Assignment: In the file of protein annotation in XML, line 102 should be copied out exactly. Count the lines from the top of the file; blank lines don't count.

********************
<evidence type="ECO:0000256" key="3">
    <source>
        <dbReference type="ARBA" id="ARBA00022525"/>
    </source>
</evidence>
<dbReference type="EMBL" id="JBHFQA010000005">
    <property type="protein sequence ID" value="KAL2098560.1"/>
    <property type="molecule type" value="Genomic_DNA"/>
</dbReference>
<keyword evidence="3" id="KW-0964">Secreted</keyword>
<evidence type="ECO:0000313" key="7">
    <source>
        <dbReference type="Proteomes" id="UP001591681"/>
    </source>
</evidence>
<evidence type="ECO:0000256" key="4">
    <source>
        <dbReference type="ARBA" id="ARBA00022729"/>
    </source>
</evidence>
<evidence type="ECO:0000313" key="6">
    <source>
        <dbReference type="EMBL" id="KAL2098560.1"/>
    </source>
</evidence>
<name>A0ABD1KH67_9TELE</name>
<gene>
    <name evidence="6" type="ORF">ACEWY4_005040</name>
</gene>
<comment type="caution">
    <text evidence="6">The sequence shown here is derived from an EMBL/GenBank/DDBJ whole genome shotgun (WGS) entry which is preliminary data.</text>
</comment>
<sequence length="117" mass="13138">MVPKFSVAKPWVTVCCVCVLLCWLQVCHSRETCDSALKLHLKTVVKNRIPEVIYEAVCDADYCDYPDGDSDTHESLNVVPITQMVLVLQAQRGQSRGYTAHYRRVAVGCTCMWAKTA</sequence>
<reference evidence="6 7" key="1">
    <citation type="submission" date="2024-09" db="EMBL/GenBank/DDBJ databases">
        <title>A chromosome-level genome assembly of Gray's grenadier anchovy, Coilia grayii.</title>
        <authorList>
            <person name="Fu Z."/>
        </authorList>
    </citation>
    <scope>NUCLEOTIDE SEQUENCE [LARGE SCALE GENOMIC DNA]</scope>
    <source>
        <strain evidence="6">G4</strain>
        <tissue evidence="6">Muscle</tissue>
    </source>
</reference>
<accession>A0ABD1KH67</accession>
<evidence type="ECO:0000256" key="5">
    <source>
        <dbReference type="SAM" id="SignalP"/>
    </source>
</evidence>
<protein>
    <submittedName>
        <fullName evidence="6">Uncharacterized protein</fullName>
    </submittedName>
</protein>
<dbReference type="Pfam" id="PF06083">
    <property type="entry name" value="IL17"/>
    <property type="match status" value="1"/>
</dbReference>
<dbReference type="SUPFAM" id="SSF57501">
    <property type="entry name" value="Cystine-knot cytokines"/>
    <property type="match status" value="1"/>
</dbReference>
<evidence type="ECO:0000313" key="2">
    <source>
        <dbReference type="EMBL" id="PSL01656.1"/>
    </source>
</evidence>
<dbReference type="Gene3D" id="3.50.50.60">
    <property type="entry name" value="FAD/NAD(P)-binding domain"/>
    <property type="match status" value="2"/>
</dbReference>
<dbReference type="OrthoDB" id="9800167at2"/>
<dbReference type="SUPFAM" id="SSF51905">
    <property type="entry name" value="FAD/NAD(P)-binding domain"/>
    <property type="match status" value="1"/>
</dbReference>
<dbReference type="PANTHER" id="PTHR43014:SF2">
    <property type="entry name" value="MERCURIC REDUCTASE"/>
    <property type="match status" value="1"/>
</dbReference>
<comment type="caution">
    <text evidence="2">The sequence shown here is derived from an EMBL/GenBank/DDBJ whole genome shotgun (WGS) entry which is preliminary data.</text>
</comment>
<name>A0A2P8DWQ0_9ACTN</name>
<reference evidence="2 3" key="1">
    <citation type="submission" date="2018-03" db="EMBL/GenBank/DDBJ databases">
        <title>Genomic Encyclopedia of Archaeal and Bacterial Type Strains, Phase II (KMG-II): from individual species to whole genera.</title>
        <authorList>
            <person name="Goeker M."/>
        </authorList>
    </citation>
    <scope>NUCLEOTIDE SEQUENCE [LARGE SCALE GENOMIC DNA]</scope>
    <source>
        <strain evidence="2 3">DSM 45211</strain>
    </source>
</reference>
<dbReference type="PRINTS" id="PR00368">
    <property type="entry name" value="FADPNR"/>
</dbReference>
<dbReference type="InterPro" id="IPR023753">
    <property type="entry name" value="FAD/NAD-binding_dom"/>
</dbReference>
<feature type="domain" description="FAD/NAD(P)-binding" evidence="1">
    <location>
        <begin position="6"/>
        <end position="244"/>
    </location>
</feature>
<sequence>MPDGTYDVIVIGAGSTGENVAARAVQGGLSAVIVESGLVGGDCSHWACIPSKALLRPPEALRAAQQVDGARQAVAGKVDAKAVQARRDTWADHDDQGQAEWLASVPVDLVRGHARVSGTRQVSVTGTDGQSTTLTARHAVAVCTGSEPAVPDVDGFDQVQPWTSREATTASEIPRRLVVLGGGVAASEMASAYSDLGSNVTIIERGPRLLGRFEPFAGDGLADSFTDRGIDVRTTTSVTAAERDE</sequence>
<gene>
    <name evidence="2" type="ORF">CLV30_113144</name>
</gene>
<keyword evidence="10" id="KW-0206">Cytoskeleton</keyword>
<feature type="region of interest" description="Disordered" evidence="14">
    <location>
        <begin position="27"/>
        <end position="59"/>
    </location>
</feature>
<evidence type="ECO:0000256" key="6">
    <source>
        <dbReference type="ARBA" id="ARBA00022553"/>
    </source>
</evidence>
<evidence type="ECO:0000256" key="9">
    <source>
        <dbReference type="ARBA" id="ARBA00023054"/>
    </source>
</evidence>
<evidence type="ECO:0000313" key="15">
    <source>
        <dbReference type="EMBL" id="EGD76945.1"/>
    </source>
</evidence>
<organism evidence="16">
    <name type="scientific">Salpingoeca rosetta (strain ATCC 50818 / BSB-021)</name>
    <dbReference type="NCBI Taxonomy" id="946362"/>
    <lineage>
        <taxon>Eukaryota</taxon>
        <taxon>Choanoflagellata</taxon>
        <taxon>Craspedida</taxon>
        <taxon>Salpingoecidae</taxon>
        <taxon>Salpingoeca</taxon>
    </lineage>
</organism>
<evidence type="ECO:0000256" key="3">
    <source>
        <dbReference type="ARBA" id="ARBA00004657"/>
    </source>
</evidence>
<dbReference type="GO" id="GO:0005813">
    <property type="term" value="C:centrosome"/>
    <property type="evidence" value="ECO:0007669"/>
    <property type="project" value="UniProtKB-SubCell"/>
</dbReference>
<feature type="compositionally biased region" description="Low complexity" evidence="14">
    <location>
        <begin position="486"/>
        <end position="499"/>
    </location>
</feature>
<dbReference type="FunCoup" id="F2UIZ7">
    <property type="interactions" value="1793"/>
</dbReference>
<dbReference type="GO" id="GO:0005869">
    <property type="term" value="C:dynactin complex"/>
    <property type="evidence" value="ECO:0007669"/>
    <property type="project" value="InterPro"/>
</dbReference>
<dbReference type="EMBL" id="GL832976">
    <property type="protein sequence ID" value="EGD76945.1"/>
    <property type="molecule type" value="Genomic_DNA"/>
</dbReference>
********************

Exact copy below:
</dbReference>